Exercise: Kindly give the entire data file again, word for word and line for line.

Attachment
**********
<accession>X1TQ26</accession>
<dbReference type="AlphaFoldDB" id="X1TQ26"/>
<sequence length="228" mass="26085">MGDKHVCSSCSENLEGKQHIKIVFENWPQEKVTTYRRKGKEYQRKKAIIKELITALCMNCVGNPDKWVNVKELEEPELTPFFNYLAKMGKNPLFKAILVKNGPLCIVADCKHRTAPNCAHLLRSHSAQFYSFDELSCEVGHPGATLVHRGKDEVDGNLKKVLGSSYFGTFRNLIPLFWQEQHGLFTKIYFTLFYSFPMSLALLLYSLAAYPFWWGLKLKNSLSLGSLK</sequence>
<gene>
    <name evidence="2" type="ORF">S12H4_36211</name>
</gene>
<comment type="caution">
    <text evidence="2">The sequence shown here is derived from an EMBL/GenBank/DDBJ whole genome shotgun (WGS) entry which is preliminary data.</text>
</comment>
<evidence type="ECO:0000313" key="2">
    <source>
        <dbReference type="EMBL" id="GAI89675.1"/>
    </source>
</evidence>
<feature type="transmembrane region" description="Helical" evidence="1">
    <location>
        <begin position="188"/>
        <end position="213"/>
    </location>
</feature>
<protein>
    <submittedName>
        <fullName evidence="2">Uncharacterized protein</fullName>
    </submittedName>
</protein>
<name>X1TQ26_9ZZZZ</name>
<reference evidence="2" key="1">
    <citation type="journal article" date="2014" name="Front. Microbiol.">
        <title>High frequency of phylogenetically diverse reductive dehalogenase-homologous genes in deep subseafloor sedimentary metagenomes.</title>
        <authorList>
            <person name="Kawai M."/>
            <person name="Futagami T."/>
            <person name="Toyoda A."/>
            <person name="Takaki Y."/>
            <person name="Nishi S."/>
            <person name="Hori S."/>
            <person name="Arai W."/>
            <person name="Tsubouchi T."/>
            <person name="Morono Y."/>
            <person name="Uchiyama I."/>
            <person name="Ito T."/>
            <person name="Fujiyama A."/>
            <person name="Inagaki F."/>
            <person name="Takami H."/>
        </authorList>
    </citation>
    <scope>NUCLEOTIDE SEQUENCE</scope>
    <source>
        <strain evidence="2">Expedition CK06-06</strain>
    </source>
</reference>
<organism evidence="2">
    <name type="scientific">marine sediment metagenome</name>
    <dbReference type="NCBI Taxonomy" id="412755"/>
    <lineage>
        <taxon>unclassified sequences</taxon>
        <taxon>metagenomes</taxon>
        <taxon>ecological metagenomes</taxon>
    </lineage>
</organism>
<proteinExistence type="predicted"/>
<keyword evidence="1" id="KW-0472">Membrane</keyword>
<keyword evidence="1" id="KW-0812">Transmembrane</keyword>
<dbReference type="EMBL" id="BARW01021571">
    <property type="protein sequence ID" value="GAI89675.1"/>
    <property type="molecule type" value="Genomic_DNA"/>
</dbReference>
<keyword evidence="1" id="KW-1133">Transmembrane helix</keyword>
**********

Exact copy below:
<accession>X1TQ26</accession>
<dbReference type="AlphaFoldDB" id="X1TQ26"/>
<sequence length="228" mass="26085">MGDKHVCSSCSENLEGKQHIKIVFENWPQEKVTTYRRKGKEYQRKKAIIKELITALCMNCVGNPDKWVNVKELEEPELTPFFNYLAKMGKNPLFKAILVKNGPLCIVADCKHRTAPNCAHLLRSHSAQFYSFDELSCEVGHPGATLVHRGKDEVDGNLKKVLGSSYFGTFRNLIPLFWQEQHGLFTKIYFTLFYSFPMSLALLLYSLAAYPFWWGLKLKNSLSLGSLK</sequence>
<gene>
    <name evidence="2" type="ORF">S12H4_36211</name>
</gene>
<comment type="caution">
    <text evidence="2">The sequence shown here is derived from an EMBL/GenBank/DDBJ whole genome shotgun (WGS) entry which is preliminary data.</text>
</comment>
<evidence type="ECO:0000313" key="2">
    <source>
        <dbReference type="EMBL" id="GAI89675.1"/>
    </source>
</evidence>
<feature type="transmembrane region" description="Helical" evidence="1">
    <location>
        <begin position="188"/>
        <end position="213"/>
    </location>
</feature>
<protein>
    <submittedName>
        <fullName evidence="2">Uncharacterized protein</fullName>
    </submittedName>
</protein>
<name>X1TQ26_9ZZZZ</name>
<reference evidence="2" key="1">
    <citation type="journal article" date="2014" name="Front. Microbiol.">
        <title>High frequency of phylogenetically diverse reductive dehalogenase-homologous genes in deep subseafloor sedimentary metagenomes.</title>
        <authorList>
            <person name="Kawai M."/>
            <person name="Futagami T."/>
            <person name="Toyoda A."/>
            <person name="Takaki Y."/>
            <person name="Nishi S."/>
            <person name="Hori S."/>
            <person name="Arai W."/>
            <person name="Tsubouchi T."/>
            <person name="Morono Y."/>
            <person name="Uchiyama I."/>
            <person name="Ito T."/>
            <person name="Fujiyama A."/>
            <person name="Inagaki F."/>
            <person name="Takami H."/>
        </authorList>
    </citation>
    <scope>NUCLEOTIDE SEQUENCE</scope>
    <source>
        <strain evidence="2">Expedition CK06-06</strain>
    </source>
</reference>
<organism evidence="2">
    <name type="scientific">marine sediment metagenome</name>
    <dbReference type="NCBI Taxonomy" id="412755"/>
    <lineage>
        <taxon>unclassified sequences</taxon>
        <taxon>metagenomes</taxon>
        <taxon>ecological metagenomes</taxon>
    </lineage>
</organism>
<proteinExistence type="predicted"/>
<keyword evidence="1" id="KW-0472">Membrane</keyword>
<keyword evidence="1" id="KW-0812">Transmembrane</keyword>
<dbReference type="EMBL" id="BARW01021571">
    <property type="protein sequence ID" value="GAI89675.1"/>
    <property type="molecule type" value="Genomic_DNA"/>
</dbReference>
<keyword evidence="1" id="KW-1133">Transmembrane helix</keyword>